Coupled climate models systematically underestimate the radiation response to surface warming

Do climate models realistically represent the coupling between Earth’s surface warming and the top-of-the atmosphere radiation? Dirk Olonscheck, research scientist at Max Planck Institute for Meteorology, and Maria Rugenstein, Assistant Professor at Colorado State University, show that models systematically underestimate the observed coupling strength. Thereby, the models accumulate too much energy in the atmosphere, an effect that contributes to a possibly too high climate sensitivity of some models.

A realistic representation of the top-of-the-atmosphere (TOA) radiation response to surface warming is key for trust in climate model projections. However, whether climate models reproduce the observed coupling between TOA radiation and global and local surface warming was unresolved so far, partly because of the shortness of the observational record.

Olonscheck and Rugenstein tackle the problem of the 22-year short observational record of TOA radiation by accounting for the internal variability of the climate system, which is strong on such short timescales. They compare the observed trend to initial-condition large ensembles of eleven climate models. These large ensembles allow one to account for both the internal variability within the period 2001-2022 and for structural differences between the models. The authors find that coupled climate models systematically underestimate observed TOA radiation trends even if they reproduce observed surface temperature trends (Figure 1).

The authors test for different hypotheses why models underestimate the observed TOA radiation trend and show that the underestimation is caused by a too weak local coupling between surface warming and TOA radiation, referred to as response bias (Figure 2). The too weak coupling stems from both larger regions and greater magnitudes of underestimating than overestimating the observed TOA radiation trends (more blue than red regions). This response bias stems from both the models' inability to reproduce the observed large-scale surface warming pattern and from errors in the atmospheric physics affecting short- and longwave radiation. The relative role of the two reasons differs strongly across models.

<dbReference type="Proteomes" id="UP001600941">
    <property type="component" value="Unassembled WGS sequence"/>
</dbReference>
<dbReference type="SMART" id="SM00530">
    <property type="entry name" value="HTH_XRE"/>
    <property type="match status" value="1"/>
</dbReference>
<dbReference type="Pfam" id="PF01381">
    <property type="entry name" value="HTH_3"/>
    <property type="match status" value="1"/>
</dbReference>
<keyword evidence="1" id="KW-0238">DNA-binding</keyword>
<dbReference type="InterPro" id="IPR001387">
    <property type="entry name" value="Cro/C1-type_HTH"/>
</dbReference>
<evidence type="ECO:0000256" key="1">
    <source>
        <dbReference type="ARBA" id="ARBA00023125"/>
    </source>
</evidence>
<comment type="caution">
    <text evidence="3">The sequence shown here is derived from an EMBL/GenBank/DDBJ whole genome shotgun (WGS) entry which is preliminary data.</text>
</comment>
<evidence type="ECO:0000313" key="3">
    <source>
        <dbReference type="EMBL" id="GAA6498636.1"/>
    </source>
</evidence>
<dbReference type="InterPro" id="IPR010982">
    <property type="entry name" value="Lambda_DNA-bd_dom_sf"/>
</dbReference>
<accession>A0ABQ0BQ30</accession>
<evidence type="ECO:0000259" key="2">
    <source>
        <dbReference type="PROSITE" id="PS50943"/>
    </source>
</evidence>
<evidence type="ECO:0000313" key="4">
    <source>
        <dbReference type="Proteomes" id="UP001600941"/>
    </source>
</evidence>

Finally, Olonscheck and Rugenstein find that the systematic response bias in surface-TOA coupling strength over the last 22 years correlates with the long-term climate response, called effective climate sensitivity. Models with a stronger response bias, that is, a weaker TOA radiation response to surface warming, accumulate too much energy in the atmosphere. This overestimated accumulation results in a higher effective climate sensitivity of these models (Figure 3). Hence, the findings are a new line of evidence that less-sensitive models more realistically reproduce climate change over the last 22 years than more-sensitive models. The findings imply that a better understanding of both the role of surface temperature patterns and model errors in representing atmospheric physics is needed to be able to better constrain the Earth’s climate sensitivity.


Original publication

Olonscheck, D., & Rugenstein, M. (2024). Coupled climate models systematically underestimate radiation response to surface warming. Geophysical Research Letters, 51, e2023GL106909.


Dr. Dirk Olonscheck
Max Planck Institute for Meteorology